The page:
TIJUANA—About 300 migrants of various nationalities arrived outside the facilities of the United States consulate in Tijuana this Wednesday in what they described as cries for help.
Well, when they were displaced by violence from their native places, they told that they are in complete uncertainty on this border.
Holding banners and pleading for help, they raised their voices and shared their stories outside consular facilities.
The migrant makes a serious mistake that now prevents him from applying for a humanitarian visa, and that is that victims of human trafficking may be eligible for humanitarian visas.
“Serving the nation is not easy, there is a lot of pain,” said a former soldier who spent seven years in the army while serving in his native Guerrero.
until he and his family said they too were displaced by organized crime.
“I came to the United States to request asylum and they rejected me, I can’t file a complaint in Guerrero because everything is corrupt there too. Here I put my complaint so they support me”, ex-soldier Told.
Like them, the testimony in the performance was repeated with a microphone and a horn.
Nearly 300 migrants share fear, loss and, in many cases, grief, but also hope. Like Robertson Hernandez from Guatemala. He was a taxi driver in his country, and he said he refused to work for organized crime, and they also tried to steal his son, which led them to immediately flee over the border.
“And those of us who refused, they hit me, they left this eye very badly, they almost beat it. That if I didn’t give them 10,000 quetzals, they would kill me and my family; they told me Started telling where each one of my family worked, including my wife’s family,” he told Telemundo 20.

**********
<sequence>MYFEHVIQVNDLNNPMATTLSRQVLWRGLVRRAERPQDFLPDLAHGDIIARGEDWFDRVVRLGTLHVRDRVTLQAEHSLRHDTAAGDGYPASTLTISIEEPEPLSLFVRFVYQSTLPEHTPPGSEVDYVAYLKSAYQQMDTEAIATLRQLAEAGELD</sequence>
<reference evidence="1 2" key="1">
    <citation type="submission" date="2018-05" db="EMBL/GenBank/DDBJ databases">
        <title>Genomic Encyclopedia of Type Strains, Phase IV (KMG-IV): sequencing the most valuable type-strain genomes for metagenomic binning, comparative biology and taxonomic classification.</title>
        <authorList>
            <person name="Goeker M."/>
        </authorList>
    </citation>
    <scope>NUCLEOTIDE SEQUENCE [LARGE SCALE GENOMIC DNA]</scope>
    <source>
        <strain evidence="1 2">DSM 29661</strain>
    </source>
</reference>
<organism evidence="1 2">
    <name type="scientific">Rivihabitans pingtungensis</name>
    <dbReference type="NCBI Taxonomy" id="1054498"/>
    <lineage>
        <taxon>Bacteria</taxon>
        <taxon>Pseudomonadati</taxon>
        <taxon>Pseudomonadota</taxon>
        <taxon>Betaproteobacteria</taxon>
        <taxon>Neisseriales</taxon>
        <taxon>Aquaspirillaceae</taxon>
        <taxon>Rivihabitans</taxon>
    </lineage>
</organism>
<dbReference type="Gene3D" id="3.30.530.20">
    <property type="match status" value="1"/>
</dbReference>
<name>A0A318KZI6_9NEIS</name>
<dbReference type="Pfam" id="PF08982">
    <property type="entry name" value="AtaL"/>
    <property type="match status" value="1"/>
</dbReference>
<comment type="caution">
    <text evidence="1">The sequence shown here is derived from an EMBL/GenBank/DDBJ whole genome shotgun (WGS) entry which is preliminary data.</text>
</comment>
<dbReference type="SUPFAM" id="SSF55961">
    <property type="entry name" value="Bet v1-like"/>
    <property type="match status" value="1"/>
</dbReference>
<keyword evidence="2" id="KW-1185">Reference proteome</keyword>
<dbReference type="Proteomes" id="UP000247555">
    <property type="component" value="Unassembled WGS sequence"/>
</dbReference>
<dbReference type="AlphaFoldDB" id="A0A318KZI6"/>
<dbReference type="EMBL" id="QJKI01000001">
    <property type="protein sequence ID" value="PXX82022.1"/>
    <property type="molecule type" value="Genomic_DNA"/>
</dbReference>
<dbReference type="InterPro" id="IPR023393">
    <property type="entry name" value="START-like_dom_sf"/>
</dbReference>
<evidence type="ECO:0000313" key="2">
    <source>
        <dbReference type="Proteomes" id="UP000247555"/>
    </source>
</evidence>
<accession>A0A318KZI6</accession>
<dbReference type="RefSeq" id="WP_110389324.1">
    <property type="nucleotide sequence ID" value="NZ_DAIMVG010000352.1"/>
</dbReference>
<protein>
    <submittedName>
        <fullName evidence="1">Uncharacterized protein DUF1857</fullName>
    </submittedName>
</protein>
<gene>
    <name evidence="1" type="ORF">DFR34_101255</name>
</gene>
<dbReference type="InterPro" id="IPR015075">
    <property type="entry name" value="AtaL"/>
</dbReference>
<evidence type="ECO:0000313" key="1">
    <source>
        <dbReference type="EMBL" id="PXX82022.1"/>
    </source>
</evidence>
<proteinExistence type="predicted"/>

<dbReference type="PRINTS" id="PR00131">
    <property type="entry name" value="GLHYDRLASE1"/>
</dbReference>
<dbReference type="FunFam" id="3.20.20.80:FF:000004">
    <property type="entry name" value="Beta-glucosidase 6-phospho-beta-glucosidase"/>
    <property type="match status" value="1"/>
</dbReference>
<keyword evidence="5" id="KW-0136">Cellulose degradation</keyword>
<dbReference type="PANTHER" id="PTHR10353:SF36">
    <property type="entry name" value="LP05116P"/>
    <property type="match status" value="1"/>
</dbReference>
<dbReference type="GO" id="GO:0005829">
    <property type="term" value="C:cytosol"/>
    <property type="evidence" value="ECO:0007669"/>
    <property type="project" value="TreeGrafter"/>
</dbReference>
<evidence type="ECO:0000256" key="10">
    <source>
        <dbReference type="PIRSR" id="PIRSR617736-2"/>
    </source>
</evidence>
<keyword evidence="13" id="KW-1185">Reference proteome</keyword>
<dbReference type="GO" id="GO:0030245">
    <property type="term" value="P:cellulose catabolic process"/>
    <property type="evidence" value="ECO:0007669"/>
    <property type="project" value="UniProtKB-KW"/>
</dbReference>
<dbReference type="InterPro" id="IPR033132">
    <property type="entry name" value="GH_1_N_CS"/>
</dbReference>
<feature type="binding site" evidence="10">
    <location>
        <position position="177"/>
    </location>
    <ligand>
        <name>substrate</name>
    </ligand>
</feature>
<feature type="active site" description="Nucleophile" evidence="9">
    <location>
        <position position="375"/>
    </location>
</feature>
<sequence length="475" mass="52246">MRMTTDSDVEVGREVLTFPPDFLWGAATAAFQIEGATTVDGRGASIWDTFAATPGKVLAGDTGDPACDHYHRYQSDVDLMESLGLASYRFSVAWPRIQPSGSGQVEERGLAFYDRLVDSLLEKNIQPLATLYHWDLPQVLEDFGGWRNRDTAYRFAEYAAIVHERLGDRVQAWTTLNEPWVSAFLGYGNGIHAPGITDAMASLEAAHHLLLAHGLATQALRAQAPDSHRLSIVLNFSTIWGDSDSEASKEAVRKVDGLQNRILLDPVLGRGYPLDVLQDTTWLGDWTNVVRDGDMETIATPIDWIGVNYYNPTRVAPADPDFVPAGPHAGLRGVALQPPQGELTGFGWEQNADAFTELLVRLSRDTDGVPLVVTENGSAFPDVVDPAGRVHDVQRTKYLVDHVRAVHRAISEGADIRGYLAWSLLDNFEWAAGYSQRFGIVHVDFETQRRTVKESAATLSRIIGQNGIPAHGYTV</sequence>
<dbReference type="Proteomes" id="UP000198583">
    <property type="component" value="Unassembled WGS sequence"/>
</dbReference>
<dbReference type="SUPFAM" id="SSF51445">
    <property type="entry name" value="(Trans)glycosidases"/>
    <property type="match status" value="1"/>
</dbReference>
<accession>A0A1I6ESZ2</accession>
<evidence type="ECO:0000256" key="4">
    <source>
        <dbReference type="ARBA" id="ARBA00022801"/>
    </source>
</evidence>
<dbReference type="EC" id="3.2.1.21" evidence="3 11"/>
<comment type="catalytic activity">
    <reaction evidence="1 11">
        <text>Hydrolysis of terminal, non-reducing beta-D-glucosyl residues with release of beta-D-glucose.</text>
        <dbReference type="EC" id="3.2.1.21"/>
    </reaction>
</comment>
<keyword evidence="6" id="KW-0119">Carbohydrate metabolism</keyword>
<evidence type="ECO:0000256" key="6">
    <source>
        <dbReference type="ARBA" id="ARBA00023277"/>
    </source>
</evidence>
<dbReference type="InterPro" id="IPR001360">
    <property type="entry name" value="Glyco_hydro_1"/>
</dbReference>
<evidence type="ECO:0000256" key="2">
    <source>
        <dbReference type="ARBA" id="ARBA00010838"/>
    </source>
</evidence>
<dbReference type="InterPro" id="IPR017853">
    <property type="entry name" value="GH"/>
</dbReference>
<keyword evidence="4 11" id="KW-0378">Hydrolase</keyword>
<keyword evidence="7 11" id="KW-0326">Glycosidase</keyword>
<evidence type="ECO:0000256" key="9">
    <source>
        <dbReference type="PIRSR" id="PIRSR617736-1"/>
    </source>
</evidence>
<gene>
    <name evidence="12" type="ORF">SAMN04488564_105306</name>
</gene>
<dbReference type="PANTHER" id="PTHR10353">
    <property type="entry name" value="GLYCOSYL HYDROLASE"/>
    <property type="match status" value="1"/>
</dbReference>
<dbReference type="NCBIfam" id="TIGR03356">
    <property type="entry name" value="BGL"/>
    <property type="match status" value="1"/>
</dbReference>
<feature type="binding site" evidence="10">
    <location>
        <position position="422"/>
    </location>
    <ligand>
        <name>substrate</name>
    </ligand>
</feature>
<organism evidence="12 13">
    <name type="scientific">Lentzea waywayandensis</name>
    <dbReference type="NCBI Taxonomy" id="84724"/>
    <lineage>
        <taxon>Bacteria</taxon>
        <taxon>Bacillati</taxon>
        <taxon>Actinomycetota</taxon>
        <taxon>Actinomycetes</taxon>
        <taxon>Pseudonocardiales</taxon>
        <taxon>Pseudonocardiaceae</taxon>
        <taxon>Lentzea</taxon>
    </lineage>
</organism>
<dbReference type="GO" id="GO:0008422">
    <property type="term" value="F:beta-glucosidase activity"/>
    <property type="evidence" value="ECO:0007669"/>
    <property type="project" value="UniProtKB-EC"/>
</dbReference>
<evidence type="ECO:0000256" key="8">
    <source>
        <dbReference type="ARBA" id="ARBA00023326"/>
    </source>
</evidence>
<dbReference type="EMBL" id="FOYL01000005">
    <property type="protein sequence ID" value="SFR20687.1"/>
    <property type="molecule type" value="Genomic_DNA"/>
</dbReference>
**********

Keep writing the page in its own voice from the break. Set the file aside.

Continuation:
A delegation of migrants, including a 72-year-old grandmother who was displaced by violence in Michoacan, was left in a wheelchair, and whose daughter was killed for denouncing her eviction from her land , entered a United States consulate to deliver a list containing the names of hundreds of asylum-seekers who are waiting to know details to be able to request political asylum, weeks after Title 42 was repealed.
Pastor Albert Rivera stressed that it is important to know the care protocols of the US government so that institutions can support and engage in an orderly process.
“We distribute documents to everyone who is in our shelter, as long as the protocol is given, at least they already have the names of those who are in our shelter, and we communicate with them a little more directly. going to do,'” he mentioned.
Well, the numbers in shelters are on the rise and civic organizations work a forced march, which is why they urgently need the community support that can be provided through an “adopt a shelter” campaign.
According to Enrique Lucero, the city council’s director for migrant care, there are 30 shelters that need collective support from the community on both sides of the border.
“And we know that shelters are at their maximum capacity right now and they need food, medical care or supplies to remodel shelters, expand it and that’s why we’re making this call,” he said. Told.
Well, the migrant flow doesn’t stop and migrants continue in an eternal wait at the border where the only protection they have is that the numbers of people grow and the uncertainty of how to get political asylum in the United States persists.